The Only Thing My Kids Need to Be Safe is a Home

by guest blogger Ms. Smith

My name is Ms. Smith, and I have lived in the District of Columbia my entire life. I am 25 years old, and am the mother of a 9 year-old son and an 8 year-old daughter. I am writing this important statement because my delicate situation will have a direct effect on my beloved children. The pain is too deep to form words, as many others and I are immersed in poverty. No one can hear our cries, nor understand our fallen tears.

For many years, I have tried to find a place to stay for my kids and myself, but it has been an uphill battle. I work nearly 7 days a week as a hair stylist to provide for us, but my income is never enough to make ends meet. With all due respect to the system, it has failed to provide a positive support for myself and many young mothers, who are caught up in a vicious cycle of life. The waiting list for an apartment is way too long; drugs, guns, and crime infest my neighborhood and the surrounding neighborhoods. I truly do not want to expose my kids to this homeless life.

My family support is crumbling every second of the day. Until September 2011, my children and I had lived with my mother, but she put us out when she closed her apartment to move in with her boyfriend. I was not able to find an apartment I could afford on my own, so I was forced to place my children with a cousin while I slept in the apartments of different friends or, most nights, in my car. With nowhere else to turn, I applied for shelter at the Family Resource Center (FRC) on September 30, 2011. Told that no families were being placed until the weather dipped below freezing, I didn’t get any help. At my case worker’s recommendation, I called the FRC and left a message every Thursday until the second week of January to tell them that my family still was in desperate need for shelter. No one from the FRC ever called me back or placed us in shelter, even though I know there were many days and nights that were freezing during that time. In late March, I called the shelter hotline. Someone from the FRC called me back, but said they wouldn’t provide us shelter because a hypothermia alert was not in effect. He did, though, say one thing that he could do: Call the Child and Family Services Agency (CFSA) and have my kids removed if I couldn’t provide them with a safe place to sleep. Throughout the evening, I received several more calls from the FRC staff person to see if I had found a place for the night, warning that CFSA “is on the way.” I was afraid that my kids would be taken from me just because I cannot afford housing in DC. I didn’t call the hotline back that night, and I won’t be calling it again. The only thing my kids need to be safe is a home.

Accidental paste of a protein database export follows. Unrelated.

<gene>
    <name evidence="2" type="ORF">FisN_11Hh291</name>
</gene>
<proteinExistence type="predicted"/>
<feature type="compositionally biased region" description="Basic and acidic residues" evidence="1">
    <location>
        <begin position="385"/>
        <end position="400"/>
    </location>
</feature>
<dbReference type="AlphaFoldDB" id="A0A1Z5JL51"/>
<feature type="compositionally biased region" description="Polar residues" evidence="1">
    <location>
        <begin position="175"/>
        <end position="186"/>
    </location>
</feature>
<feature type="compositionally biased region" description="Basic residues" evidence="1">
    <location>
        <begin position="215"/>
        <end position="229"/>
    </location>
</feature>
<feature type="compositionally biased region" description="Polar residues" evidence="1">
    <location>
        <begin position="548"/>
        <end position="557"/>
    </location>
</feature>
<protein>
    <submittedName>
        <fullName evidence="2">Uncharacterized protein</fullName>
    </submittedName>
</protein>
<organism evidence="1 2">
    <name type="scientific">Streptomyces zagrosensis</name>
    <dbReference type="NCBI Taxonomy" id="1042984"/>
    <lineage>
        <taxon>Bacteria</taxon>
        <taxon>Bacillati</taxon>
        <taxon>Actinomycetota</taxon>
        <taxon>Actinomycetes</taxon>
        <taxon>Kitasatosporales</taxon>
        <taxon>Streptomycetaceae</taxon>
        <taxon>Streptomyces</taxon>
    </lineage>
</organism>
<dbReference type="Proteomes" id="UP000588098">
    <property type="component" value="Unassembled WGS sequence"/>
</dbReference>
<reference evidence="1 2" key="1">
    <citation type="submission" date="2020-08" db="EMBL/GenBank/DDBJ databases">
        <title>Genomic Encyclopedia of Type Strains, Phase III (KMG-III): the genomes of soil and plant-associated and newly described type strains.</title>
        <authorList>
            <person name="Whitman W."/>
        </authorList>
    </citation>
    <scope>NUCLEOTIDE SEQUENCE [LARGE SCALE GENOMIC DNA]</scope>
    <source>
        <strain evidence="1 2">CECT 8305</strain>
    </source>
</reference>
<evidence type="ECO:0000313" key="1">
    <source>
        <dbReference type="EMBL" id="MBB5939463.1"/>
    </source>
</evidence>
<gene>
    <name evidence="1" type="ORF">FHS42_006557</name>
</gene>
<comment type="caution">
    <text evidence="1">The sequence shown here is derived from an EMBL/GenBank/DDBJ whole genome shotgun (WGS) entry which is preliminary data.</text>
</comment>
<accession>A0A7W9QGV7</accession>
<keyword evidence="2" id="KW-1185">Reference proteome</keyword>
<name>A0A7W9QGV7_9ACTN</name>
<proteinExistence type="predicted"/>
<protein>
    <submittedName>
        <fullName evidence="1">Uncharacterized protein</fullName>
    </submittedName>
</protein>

About Washington Legal Clinic for the Homeless

The Washington Legal Clinic for the Homeless envisions a just and inclusive community for all residents of the District of Columbia, where housing is a human right and where every individual and family has equal access to the resources they need to thrive. Our mission is to use the law to make justice a reality for our neighbors who struggle with homelessness and poverty. Combining community lawyering and advocacy to achieve our clients’ goals, our expert staff and network of volunteer attorneys provide low barrier, comprehensive legal services at intake sites throughout the District of Columbia, helping our clients to access housing, shelter, and life-saving services. Rooted in the experiences of this client work, we effectively blend system reform efforts, policy advocacy, community education and client engagement to advocate for long term improvements in local and federal programs that serve the low- and no-income community.
This entry was posted in Clients, Homelessness, Housing, Poverty, Shelter, Wealth Gap. Bookmark the permalink.

5 Responses to The Only Thing My Kids Need to Be Safe is a Home

  1. Pingback: Blog Entry: “The Only Thing My Kids Need to Be Safe is a Home” and related Op-Ed | Poverty Law

  2. Pingback: Homeless DC Parents Fear Loss of Children … And They’re Right « Poverty & Policy

  3. Pingback: Homeless DC Parents Fear Loss of Children … And They’re Right – Poverty Insights

  4. I was curious if you ever thought of changing the structure of
    your website? Its very well written; I love what youve got to say.
    But maybe you could a little more in the way of content so people could connect
    with it better. Youve got an awful lot of text for only having one or two
    images. Maybe you could space it out better?

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